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Connecticut Committee on Judicial Ethics
Informal Opinion Summaries

2013-46 (Emergency Staff Opinion issued November 8, 2013)
Appearance of Impropriety; Disclosure/Disqualification; Bias & Prejudice Rules 1.2 & 2.11; Practice Book §1-22; General Statutes §51-51k 
 
Issue: 
A complaint against a Judicial Official was filed with the Judicial Review Council (hereinafter, JRC). May a Judicial Official preside over a trial involving an attorney who is a member of the Judicial Review Council?

Facts: The complaint has not yet been reviewed by the JRC.  A lawyer who is a member of the JRC is scheduled to start a trial before the Judicial Official while the complaint is pending.  If the trial goes longer than anticipated, the hearing on the trial will be continued to a date after the JRC has reviewed the complaint. 

Applicable Rules:  Rule 1.2 states that “a judge shall act at all times in a manner that promotes public confidence in the independence, integrity, and impartiality of the judiciary and shall avoid impropriety and the appearance of impropriety.  The test for appearance of impropriety is whether the conduct would create in reasonable minds a perception that the judge violated this Code or engaged in other conduct that reflects adversely on the judge’s honesty, impartiality, temperament, or fitness to serve as a judge.”
 
Rule 2.11 states, in relevant part, as follows:
 

(a)  A judge shall disqualify himself or herself in any proceeding in which the judge’s impartiality might reasonably be questioned including, but not limited to, the following circumstances:

(1)  The judge has a personal bias or prejudice concerning a party or a party’s lawyer….

(c)  A judge subject to disqualification under Rule, other than for bias or prejudice under subsection (a)(1), may ask the parties and their lawyers to consider, outside the presence of the judge and court personnel, whether to waive disqualification, provided that the judge shall disclose on the record the basis of such disqualification.  If, following the disclosure, the parties and lawyers agree, either in writing or on the record before another judge, that the judge should not be disqualified, the judge may participate in the proceeding….

(e)  A judge is not automatically disqualified from sitting on a proceeding merely because a lawyer or party to the proceeding has filed a lawsuit against the judge or filed a complaint against judge with the judicial review council.  When the judge becomes aware that such a lawsuit or complaint has been filed against him or her, the judge shall, on the record, disclose that fact to the lawyers and parties to the proceeding before such judge and shall thereafter proceed in accordance with Practice Book Section 1-22 (b).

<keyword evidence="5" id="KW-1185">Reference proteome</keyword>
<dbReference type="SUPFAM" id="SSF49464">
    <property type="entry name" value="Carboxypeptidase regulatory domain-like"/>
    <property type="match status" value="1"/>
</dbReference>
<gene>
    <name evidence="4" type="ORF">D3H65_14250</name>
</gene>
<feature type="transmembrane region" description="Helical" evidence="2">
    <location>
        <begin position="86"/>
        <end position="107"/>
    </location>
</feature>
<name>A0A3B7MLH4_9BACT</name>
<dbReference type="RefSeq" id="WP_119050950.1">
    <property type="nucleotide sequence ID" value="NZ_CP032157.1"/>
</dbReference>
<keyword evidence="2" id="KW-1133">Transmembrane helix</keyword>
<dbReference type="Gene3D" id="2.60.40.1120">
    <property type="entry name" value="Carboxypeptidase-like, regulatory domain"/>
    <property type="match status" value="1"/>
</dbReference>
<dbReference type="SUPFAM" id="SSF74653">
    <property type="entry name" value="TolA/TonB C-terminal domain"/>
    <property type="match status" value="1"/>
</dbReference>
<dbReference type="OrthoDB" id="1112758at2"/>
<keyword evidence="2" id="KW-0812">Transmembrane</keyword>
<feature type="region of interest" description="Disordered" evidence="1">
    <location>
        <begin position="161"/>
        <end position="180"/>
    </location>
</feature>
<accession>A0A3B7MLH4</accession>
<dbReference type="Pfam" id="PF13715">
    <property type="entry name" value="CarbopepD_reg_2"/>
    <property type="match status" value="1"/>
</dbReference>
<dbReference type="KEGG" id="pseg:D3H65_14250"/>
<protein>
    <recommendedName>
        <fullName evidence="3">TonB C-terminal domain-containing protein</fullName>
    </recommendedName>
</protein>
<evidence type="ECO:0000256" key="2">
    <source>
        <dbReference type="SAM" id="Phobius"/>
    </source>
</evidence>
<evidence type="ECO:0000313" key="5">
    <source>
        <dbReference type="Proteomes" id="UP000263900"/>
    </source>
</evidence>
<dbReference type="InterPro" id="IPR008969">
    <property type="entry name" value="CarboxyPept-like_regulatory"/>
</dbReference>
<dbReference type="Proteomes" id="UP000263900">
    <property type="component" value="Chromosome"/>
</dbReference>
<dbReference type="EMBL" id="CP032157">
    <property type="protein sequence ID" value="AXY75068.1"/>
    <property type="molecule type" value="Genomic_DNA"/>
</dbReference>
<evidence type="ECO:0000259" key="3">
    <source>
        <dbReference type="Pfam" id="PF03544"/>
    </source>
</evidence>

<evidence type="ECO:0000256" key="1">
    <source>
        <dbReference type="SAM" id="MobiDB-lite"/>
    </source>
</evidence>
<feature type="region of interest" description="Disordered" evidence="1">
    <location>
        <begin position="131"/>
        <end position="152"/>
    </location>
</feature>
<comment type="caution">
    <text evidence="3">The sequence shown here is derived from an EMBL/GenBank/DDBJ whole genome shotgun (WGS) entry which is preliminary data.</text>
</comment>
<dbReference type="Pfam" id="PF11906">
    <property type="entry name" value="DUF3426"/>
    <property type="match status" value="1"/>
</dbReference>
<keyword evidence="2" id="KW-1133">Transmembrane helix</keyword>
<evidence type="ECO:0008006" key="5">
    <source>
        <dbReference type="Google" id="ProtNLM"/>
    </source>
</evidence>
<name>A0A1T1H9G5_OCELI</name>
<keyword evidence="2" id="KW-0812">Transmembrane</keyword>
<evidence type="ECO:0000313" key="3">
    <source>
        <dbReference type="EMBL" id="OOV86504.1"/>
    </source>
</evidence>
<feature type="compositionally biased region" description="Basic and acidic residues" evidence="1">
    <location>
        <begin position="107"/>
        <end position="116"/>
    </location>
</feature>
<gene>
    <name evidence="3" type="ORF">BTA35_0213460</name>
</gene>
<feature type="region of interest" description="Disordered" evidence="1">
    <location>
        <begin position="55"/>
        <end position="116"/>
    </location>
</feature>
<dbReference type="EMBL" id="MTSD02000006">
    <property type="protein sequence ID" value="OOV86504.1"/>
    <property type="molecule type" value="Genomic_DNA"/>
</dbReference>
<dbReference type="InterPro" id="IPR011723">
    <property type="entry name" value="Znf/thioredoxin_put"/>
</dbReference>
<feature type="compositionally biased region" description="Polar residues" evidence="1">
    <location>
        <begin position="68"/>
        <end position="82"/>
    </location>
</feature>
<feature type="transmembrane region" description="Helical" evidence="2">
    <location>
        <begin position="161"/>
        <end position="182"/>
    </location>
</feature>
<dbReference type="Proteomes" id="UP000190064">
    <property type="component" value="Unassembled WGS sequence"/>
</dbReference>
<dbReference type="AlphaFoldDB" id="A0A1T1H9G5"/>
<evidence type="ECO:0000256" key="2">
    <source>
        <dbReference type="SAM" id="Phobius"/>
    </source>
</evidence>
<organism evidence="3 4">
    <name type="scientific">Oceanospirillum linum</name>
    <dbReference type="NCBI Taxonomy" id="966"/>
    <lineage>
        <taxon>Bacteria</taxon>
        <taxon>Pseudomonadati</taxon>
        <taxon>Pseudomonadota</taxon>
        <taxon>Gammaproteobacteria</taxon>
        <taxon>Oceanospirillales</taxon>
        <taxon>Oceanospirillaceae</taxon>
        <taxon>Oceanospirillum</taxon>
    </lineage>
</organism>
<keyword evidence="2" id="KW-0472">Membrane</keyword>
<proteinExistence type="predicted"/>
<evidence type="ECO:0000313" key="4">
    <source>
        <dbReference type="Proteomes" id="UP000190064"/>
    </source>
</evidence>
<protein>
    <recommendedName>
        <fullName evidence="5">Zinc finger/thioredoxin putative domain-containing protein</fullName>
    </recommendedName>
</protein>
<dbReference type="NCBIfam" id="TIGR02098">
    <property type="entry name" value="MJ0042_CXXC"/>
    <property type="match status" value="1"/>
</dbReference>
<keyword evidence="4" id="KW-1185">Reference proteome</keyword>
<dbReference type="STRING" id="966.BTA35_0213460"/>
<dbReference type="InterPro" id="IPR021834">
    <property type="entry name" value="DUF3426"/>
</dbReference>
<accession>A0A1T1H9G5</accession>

Practice Book § 1-22(b) states as follows:
 
(b)  A judicial authority is not automatically disqualified from sitting on a proceeding merely because an attorney or party to the proceeding has filed a lawsuit against the judicial authority or has filed a complaint against the judicial authority with the judicial review council.  When the judicial authority has been made aware of the filing of such lawsuit or complaint, he or she shall so advise the attorneys and parties to the proceeding and either disqualify himself or herself from sitting on the proceeding, conduct a hearing on the disqualification issue before deciding whether to disqualify himself or herself or refer the disqualification issue to another judicial authority for a hearing and decision.
 
Conn. Gen. Stat. § 51-51k (j) states that the Judicial Review Council shall adopt regulations “to provide standards for the identification of and procedures for the treatment of conflicts of interest for council members, which standards shall require that any professional or ethical codes of conduct shall apply to any professional member of the council subject to such codes of conduct.”  In accordance with that statutory provision, the JRC adopted Regulation § 51-51k-13, entitled conflicts of interest.  Subsection (a) states that any member of the JRC who has a conflict of interest in any matter before the Council shall be disqualified from participating in any proceeding of the Council in that matter.  Subsection (b) states, in part, that a member shall have such a conflict of interest when such member, his or her spouse, his or her child, or his or her business associate “(6) is an attorney who has any matter pending in a trial court or an appeal court involving a respondent against whom a complaint has been made”.
  
Emergency Staff Opinion: The inquiry was circulated to the Committee members. Input was solicited and received. Based upon the facts provided, including that a complaint is pending and that the attorney is disqualified from participating in the JRC proceeding involving the inquiring Judicial Official, the Judicial Official was advised that he/she is not automatically disqualified from hearing the case. If the Judicial Official does not recuse himself or herself, the Judicial Official should follow the same procedure that would apply if the attorney member of the JRC were a complainant before the JRC.  In particular, the Judicial Official should disclose on the record that a complaint was filed, that the attorney is a member of the JRC, but as the Judicial Official understands it, is disqualified from participating in the complaint against the Judicial Official, and then proceed in accordance with Practice Book § 1-22 (b).

Committee on Judicial Ethics

 


 

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